Are there any Type 2 diabetic that have got a pump with their insurance. I have a c-peptide of 6.8 and A1C of 6.5 they refused to pay for the pump.

But I am very insulin resistance and can’t take pills for other reasons. I think they should take those thing into account. Yes I was denied.

Congrats on the A1c of 6.5!!! That’s great!!

I guess that you will have a hard time convincing them to pay for a pump, as a pump does not address insulin resistance any more than injected insulin does.

I was also initially rejected by my insurance company (a few years ago) and had to appeal the decision. I am a type 1 with a c-peptide close to zero. The point that my doctor used to appeal was that I was having lows at night.

I think that the insurance company see the pump as a way to avoid lows…

Sorry that I don’t have any better recommendation for you. I know that there are many different types of treatments for insulin resistance. Are you sure that none of them will help you? Do you see an endocrinologist? (They usually know more about the options than primary care physician.) Have you ever tried Byetta? I know this helped many.

I was on Byetta for about 2 years It was great stuff but my A!C’s were in the 9.0 range and we (endo And ME) could not get it down. We have tried everything The Endo can come up with and insulin is the only answer to keep in a good A!C. We are still going to FIGHT the insurance Co.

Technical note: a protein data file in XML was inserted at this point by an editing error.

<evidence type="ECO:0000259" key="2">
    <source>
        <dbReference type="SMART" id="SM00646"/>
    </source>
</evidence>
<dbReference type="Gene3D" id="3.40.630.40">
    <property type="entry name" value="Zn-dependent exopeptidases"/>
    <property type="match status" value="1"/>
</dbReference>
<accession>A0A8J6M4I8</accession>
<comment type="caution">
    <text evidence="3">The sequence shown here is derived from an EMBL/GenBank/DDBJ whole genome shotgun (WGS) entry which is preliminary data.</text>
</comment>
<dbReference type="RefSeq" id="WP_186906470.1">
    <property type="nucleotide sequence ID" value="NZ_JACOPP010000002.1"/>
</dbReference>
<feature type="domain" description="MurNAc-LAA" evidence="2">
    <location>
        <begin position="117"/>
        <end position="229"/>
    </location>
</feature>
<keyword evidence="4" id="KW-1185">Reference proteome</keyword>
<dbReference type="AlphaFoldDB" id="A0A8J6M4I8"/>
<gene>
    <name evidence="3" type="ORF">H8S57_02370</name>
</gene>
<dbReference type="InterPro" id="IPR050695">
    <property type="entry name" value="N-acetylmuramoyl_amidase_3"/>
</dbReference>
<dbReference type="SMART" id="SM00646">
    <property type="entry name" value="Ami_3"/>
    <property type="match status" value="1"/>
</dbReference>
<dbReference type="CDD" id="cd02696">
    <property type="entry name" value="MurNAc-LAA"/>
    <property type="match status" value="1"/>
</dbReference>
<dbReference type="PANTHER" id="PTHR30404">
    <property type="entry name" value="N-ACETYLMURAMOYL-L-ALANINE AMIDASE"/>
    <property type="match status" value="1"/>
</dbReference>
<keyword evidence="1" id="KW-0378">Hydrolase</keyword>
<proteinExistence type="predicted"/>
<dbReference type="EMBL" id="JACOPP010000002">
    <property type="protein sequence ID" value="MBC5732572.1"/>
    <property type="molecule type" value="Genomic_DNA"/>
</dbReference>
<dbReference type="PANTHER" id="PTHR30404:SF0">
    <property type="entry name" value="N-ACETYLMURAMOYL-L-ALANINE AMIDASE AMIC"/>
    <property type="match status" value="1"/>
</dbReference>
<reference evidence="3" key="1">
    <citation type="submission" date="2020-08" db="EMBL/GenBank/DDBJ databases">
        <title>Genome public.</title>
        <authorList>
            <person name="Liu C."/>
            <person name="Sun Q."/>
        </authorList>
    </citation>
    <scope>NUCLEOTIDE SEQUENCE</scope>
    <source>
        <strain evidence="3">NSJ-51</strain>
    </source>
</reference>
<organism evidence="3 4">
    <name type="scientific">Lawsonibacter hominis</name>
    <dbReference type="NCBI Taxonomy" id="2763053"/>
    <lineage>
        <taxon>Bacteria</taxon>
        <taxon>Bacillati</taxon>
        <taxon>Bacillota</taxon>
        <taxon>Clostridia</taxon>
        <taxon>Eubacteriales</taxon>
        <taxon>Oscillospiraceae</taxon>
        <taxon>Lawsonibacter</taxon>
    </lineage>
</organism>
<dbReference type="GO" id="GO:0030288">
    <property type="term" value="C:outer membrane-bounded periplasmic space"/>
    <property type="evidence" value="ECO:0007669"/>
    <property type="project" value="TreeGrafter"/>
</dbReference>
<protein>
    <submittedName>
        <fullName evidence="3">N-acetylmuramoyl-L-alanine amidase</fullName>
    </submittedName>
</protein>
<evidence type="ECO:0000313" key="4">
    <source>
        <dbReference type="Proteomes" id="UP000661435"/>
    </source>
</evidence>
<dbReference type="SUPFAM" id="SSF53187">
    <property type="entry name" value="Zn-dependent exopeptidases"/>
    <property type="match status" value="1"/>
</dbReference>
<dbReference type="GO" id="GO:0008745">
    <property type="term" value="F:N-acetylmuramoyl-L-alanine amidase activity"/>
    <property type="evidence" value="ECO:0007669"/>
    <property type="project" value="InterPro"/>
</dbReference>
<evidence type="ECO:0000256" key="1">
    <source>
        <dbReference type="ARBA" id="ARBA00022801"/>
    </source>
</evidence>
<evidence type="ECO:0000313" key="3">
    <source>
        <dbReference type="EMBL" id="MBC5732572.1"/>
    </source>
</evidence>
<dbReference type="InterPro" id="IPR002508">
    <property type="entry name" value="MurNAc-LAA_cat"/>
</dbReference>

I am T2 starting insulin in August 2007 and got pump in Jan 2008. Like you my c-peptide was too high to get approved, I do not remember what it was. Byetta did not help - too many GI side effects. Blue Cross approved the pump based on how frequently I was testing (6 - 8 times per day at the time) and number of insulin injections per day (minimum 5 sometime more per day). Even though your A1c is great, maybe they would consider based on frequency of insulin injections.

It took me 2 years to get a pump but, the fight was well worth it. I was on 9 to 10 shots a day and having to test at least 6 times a day. You will want to keep very detailed records.

My suggestion is to keep fighting no matter what the insurance company says. When you get the denial from the insurance company then I would have the doctor reapply. Call the insurance company directly and ask them what kind of information they need in order to approve you for a pump. Check to see with your insurance company that if you buy the pump will they cover the supplies?

My insurance company made a mistake and let it slip that they were supposed to cover any item that I needed to control my diabetes. We took this information to the HR department and guess what I am now on the pump. Go to the HR department in your company and see what they can do for you.

Get some other people to go to bat for you. The HR department is one. The Doctor is another. The pump manufacturer is a third. The pump reps often know what the insureres are looking for, what buzz words to use, and what other factors to employ.

good luck,